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Youtube started out as an online video-sharing platform. It has since ballooned into a masterful service of music and entertainment.

As record labels and tv networks battle it out, Youtube provides an alternative passageway for creatives to hone their skills and make whatever content they want. With much less creative restrictions, this opened up a portal for creatives to get as crafty as possible to be seen. Who knew investing more time in self-made videos could one day provide more exposure than any college alumni networking session? Who knew, one day, the film-yourself platform had the potential to be more lucrative than a college education? Today’s top social media stars make upwards of $14 million while many who’ve gone the traditional route are shrouded in college debt. This unconventional route has given permission and opportunity to make a name for oneself in a space that otherwise would shut them out. Many of today’s top creatives built their own success, captivated viewers, and subsequently secured the bag while shattering glass ceilings.

Youtube isn’t just for watching cat videos or looping Scarlet Takes A Tumble, but a place where creatives can actively share their vision uninterrupted until it lands them their dream job with a major tv deal, their own show, or finally their voices being prioritized.

Here are some of the top YouTube stars who’ve gone from online fame to household name.

Lilly Singh

Indian-Canadian YouTube comedian Lilly Singh is the latest online celeb who recently made the move from online to broadcast TV. The 30-year-old creative will launch her after dark talk show on NBC in September, appropriately titled A Little Late with Lilly Singh. Singh’s show essentially replaces Carson Daly’s 1:30 am slot Last Call with Carson Daly and while Busy Phillips and Samantha Bee are also women of late night, Singh is the only woman to host a show on one of the four major television networks. And she’s Indian, so let’s get that representation! Singh’s major success did not come easy, though. After college, Singh struggled with depression and purpose for her life, so she created videos imitating her Punjabi parents. 15 million subscribers and two books later, it’s safe to say Singh has earned her spot and found her calling.

Issa Rae

Issa Rae’s incredibly popular HBO comedy Insecure is another success story pioneered from a web series on YouTube. Rae’s The Misadventures of Awkward Black Girl followed J, a 20-something-year-old as she encountered new relationships, friendships, and Blackness in the most…. well, awkward of fashions. Rae, who went to Stanford, studied Sociology and African-American studies while creating her first digital series Dorm Diaries which showcased her Black friends and their blackness without it being the sole essence of the show. Sound familiar? This is essentially the same framework behind ABG and eventually Insecure. The fame of ABG paved the way to Rae’s HBO-hit that brilliantly highlights the Black community’s struggles and successes while being relatable to millennials of all backgrounds. Rae has since become a CoverGirl ambassador and received a slew of accolades including an Emmy nomination, two Golden Globe nominations, two BET Awards nominations, and two MTV Movie & TV award nominations for Insecure.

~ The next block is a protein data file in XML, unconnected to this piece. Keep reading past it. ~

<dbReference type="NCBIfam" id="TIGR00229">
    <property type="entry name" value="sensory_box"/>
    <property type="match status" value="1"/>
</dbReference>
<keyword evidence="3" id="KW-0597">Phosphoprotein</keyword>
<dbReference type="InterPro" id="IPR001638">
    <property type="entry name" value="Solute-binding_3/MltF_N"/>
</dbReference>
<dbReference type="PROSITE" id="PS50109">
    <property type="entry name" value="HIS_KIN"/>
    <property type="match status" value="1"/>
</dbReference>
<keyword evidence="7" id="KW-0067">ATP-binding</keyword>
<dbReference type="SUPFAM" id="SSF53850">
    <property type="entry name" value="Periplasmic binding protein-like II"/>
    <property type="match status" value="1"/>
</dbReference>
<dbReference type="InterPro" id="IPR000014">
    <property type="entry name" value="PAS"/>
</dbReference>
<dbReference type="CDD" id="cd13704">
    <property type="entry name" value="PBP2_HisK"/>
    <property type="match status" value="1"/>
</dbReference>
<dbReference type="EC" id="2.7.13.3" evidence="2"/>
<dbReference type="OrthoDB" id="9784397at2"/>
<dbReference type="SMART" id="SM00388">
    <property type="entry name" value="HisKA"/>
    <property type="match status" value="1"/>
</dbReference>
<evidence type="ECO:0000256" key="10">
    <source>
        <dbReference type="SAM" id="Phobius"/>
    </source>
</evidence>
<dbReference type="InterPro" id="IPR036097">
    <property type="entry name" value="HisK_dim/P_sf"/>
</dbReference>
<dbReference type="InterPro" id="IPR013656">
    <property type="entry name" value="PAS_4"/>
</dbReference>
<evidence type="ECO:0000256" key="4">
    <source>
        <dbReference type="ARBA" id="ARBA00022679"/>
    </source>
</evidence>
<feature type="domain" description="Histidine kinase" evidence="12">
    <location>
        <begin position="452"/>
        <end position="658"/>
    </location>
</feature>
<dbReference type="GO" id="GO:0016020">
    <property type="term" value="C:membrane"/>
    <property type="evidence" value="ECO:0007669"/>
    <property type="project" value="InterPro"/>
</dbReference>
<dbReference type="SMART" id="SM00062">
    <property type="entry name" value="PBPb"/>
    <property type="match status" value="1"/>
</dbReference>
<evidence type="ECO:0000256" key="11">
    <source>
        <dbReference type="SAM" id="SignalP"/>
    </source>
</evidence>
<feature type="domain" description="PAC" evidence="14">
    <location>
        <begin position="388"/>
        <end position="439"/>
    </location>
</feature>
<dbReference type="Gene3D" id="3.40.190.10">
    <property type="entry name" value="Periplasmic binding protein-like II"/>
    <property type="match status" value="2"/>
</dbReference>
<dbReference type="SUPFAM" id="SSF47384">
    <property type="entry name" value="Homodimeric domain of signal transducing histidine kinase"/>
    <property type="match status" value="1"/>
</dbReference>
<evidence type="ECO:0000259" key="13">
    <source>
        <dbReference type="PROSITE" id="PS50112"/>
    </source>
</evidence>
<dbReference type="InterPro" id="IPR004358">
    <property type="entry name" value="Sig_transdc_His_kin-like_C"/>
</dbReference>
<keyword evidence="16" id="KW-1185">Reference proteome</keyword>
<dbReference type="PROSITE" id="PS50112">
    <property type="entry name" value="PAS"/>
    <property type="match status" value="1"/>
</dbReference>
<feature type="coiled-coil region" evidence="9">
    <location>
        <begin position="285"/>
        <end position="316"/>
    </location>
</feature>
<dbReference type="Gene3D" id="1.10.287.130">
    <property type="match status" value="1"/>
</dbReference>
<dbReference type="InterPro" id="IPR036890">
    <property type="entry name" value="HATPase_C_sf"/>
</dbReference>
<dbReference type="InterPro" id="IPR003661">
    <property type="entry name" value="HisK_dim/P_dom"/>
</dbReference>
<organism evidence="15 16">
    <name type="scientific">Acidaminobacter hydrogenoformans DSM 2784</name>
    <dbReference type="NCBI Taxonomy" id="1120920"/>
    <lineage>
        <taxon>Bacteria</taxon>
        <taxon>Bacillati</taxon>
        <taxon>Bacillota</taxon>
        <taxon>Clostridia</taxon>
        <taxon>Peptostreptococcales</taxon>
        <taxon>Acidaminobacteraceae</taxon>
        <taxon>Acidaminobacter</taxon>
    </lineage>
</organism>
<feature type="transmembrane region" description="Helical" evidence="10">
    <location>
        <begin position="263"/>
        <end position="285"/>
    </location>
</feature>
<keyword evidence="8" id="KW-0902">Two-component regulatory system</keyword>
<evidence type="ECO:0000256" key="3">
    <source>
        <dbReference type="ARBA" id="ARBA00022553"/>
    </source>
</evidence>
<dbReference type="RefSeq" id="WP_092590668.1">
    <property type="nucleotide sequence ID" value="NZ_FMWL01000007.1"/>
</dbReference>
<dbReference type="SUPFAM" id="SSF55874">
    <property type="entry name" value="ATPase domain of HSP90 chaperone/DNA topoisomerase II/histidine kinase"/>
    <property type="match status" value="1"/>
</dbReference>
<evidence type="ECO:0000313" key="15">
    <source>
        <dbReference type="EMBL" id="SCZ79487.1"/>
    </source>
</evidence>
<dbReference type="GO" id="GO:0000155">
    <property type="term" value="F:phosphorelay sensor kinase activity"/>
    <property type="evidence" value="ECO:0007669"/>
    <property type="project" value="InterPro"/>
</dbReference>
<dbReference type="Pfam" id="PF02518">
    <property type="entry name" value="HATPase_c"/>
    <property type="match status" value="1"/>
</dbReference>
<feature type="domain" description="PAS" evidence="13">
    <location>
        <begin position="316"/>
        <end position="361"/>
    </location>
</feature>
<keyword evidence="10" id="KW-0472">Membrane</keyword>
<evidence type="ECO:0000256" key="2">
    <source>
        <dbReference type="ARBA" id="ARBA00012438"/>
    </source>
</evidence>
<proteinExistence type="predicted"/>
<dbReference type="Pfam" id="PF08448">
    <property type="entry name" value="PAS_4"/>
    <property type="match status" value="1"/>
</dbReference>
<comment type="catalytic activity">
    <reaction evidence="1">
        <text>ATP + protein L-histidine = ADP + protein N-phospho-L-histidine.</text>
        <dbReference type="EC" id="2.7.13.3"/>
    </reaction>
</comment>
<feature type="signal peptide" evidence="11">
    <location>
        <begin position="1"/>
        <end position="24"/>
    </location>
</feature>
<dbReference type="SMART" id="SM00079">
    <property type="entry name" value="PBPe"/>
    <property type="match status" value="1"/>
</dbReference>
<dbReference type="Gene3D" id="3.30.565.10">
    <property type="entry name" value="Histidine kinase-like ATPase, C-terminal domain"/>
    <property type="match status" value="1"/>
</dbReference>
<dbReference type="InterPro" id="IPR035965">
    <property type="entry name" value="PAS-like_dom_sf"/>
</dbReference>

Ashley Blaine Featherson

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Countless others have found major success from launching their own web series’ or even participating in someone else’s. Dear White People favorite, Ashley Blaine Featherson, built her acting chops and fan base on the Lena Waithe-directed web series Hello Cupid on Black & Sexy TV. The show tackled colorism in the online dating world. At the time, Featherson’s friend, Justin Simien, would direct his first feature film Dear White People, in which she auditioned for CoCo. While she didn’t get the part, she’d later be cast in the Netflix series of the same name as Joelle Brooks. 

Numa Perrier

Numa Perrier, creator of Black & Sexy TV, executive producer of Hello Cupid and Roomieloverfriends was just announced as one of the directors in the fourth season of OWN show Queen Sugar, again proving that YouTube is where it’s at.

In today’s creative landscape, crafting your own content and building your own audience has never been more accessible and valuable. Singh, Rae, Featherson, Perrier and so many others are just living proof of how one can truly build their own success. Maybe your career is waiting for you online. Who knows, you just might be the next host of Late Night.

Read Next: 8 Celebs Who Had a Late Start in Their Careers


Sade Spence

Covering POP culture for the culture!

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